San Francisco 49ers

On 49ers: Vernon Davis must get his swagger back

If Vernon Davis returns to his previous form, will the 49ers’ faltering offense follow suit?
If Vernon Davis returns to his previous form, will the 49ers’ faltering offense follow suit? AP

Where have you gone, Vernon Davis?

When the 49ers drafted the tight end sixth overall in 2006, he was muscle-bound almost to the point of being cartoonish, and he absolutely dripped with pugnacity and swagger. Perhaps too much of each.

Davis routinely got into practice-field fights in training camp, one time throwing aside veteran linebacker Parys Haralson – 255 pounds with arms like oaks – as if he were made of potpourri. Davis even got into a scrape with fellow offensive players, including Hall of Fame guard Larry Allen, which, if you’ve ever seen Allen or read about his feats of strength, is like picking a fight with a polar bear.

When, as a rookie, Davis caught a touchdown pass in a preseason game against the Dallas Cowboys, he bragged afterward it was the “first of many.”

Davis didn’t possess an ounce of finesse early on, but when he got the ball in his hands, he was dangerous. He was fast and aggressive, squaring up with smaller defenders and swatting them to the side with one hand as he made his way – violently, ferociously, purposefully – upfield.

To his credit, he worked hard to transform himself into a more fleet, flexible athlete and a better receiver. He began catching more over-the-shoulder deep passes, and his first-of-many-touchdowns prediction began to ring true. He scored 13 times in 2009, had four touchdowns in the 2011 postseason alone, then scored 15 total last season.

Davis’ persona began to change as well.

He went from brash blockhead to a veteran player who prided himself on thoughtful responses. He opened an art gallery in San Jose, bought a Jamba Juice franchise in Santa Clara and became part tight end, part businessman.

Watching him this year, you have to wonder if the transformation has gone too far.

The tight end who began his career being too aggressive has seemed awfully hesitant, consistently dropping passes – there was another one Sunday vs. Washington – with a defender looming in front of him. Davis’ most famous catch was his final-second end-zone grab against the New Orleans Saints in the 2011 divisional playoffs in which he absorbed a huge hit by safety Roman Harper, holding onto the ball and knocking Harper to the ground.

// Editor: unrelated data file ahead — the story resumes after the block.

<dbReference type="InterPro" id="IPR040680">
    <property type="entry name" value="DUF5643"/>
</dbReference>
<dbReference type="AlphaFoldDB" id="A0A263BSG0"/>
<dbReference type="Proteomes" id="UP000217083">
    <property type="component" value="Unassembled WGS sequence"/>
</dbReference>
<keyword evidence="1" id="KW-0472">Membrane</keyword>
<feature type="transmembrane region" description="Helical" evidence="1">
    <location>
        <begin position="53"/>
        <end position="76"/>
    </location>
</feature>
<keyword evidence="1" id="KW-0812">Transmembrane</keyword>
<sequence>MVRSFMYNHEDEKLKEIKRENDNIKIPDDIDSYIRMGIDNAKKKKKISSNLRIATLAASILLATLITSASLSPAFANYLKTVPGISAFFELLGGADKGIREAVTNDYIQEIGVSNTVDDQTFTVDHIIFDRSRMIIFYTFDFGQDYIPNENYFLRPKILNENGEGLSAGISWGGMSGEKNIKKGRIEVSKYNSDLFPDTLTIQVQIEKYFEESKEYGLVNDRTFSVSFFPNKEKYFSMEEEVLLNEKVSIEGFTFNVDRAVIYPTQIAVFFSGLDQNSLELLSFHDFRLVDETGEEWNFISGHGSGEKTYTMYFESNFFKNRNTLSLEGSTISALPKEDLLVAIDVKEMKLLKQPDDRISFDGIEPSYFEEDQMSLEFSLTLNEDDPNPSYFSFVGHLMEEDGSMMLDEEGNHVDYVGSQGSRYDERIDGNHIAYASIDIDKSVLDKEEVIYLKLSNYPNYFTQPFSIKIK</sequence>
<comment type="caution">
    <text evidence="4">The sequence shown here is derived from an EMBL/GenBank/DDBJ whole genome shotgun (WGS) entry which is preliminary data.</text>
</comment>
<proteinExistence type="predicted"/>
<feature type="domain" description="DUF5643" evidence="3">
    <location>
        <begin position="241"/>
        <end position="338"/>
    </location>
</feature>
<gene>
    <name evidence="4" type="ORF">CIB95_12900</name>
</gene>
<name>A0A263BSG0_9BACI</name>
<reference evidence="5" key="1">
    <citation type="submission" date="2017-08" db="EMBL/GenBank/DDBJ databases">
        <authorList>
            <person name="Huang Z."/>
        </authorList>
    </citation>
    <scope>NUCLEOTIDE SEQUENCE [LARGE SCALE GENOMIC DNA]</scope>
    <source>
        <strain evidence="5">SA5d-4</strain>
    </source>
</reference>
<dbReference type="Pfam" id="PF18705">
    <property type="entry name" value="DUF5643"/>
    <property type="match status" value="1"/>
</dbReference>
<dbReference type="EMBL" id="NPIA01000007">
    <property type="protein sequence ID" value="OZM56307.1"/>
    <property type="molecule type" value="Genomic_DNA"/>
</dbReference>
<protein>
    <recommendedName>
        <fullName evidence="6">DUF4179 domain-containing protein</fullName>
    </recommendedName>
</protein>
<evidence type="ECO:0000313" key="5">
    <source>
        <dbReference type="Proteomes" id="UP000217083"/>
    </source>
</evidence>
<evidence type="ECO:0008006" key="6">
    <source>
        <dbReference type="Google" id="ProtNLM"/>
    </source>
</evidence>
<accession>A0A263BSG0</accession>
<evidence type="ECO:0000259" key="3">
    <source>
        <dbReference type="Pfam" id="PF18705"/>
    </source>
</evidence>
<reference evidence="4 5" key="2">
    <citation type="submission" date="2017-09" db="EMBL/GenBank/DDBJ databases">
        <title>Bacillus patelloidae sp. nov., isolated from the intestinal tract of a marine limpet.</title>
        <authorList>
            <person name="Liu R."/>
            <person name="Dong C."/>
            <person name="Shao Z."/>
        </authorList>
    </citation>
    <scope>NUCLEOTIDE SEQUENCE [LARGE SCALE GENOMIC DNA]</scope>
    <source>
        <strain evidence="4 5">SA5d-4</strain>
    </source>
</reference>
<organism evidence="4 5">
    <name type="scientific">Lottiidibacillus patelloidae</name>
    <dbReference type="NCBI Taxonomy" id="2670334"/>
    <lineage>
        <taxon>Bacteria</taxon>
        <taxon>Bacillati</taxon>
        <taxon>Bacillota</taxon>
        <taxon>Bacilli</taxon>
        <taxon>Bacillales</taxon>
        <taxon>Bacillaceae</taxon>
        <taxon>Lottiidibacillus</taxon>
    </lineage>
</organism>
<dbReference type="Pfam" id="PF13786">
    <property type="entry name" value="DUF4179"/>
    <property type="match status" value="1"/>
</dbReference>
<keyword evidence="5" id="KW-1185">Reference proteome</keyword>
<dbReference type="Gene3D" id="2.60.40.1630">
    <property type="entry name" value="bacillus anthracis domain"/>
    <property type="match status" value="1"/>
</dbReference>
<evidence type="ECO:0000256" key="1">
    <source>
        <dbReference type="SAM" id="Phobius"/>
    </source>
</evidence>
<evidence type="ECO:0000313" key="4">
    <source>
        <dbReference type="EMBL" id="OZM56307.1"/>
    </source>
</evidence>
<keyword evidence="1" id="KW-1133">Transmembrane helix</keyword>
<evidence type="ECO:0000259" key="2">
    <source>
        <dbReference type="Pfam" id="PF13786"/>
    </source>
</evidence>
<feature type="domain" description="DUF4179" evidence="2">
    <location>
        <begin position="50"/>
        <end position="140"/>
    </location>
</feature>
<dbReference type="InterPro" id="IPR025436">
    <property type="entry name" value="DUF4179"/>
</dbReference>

Does he make that catch this season?

Even his blocking ability – Davis’ hallmark early in his career – is not nearly as robust. The scouting service Pro Football Focus gives Davis a -7.3 grade as a run blocker this year. Overall? Out of 68 tight ends, they rate him 65th.

To be fair, Davis dealt with an ankle injury in Week 3 and a back injury in Week 5 and was slow to recover from the latter. The 49ers have tried to get him involved in the offense in recent weeks, targeting him five times against the New York Giants and another five times against Washington.

Before Sunday’s game, Jim Harbaugh used his trusty olive jar analogy to describe the type of breakout game that awaited Davis.

“The olives are packed in there real tight and you open up the lid and you can’t get any to come out,” Harbaugh said. “You can even dump it upside down and it doesn’t come out. But if you get that one to come out, then they just want to all come out and plop out. So I think it’s going to happen soon. Hopefully this weekend. Get that one big one and then they start coming out.”

If anything, it seemed as if Davis had olive oil on his hands. He dropped a potentially big reception, his sixth drop of the season, and the player who once bulldozed defenders was stopped short of the first-down marker on two third-down plays.

His minimal impact has been symbolic of a 49ers team that in recent seasons has leaned heavily on its tight ends but this year had drifted toward a more wide receiver-based offense.

With fellow tight ends Vance McDonald and Derek Carrier nursing injuries this week, it seems as if wide receivers and the passing game, not tight ends and the rushing attack, again will be the main feature Thursday.

That’s not going to cut it.

Against Seattle’s rapacious and No. 1-ranked defense, the 49ers will need everything they have on offense. They certainly can use the finesse that new receivers Stevie Johnson and Brandon Lloyd bring. But more than that, they need to combat the Seahawks’ bullying style with some toughness, grit and swagger of their own.

That is, they could use the old Vernon Davis back.

Read Matt Barrows’ blogs and archives at www.sacbee.com/sf49ers.

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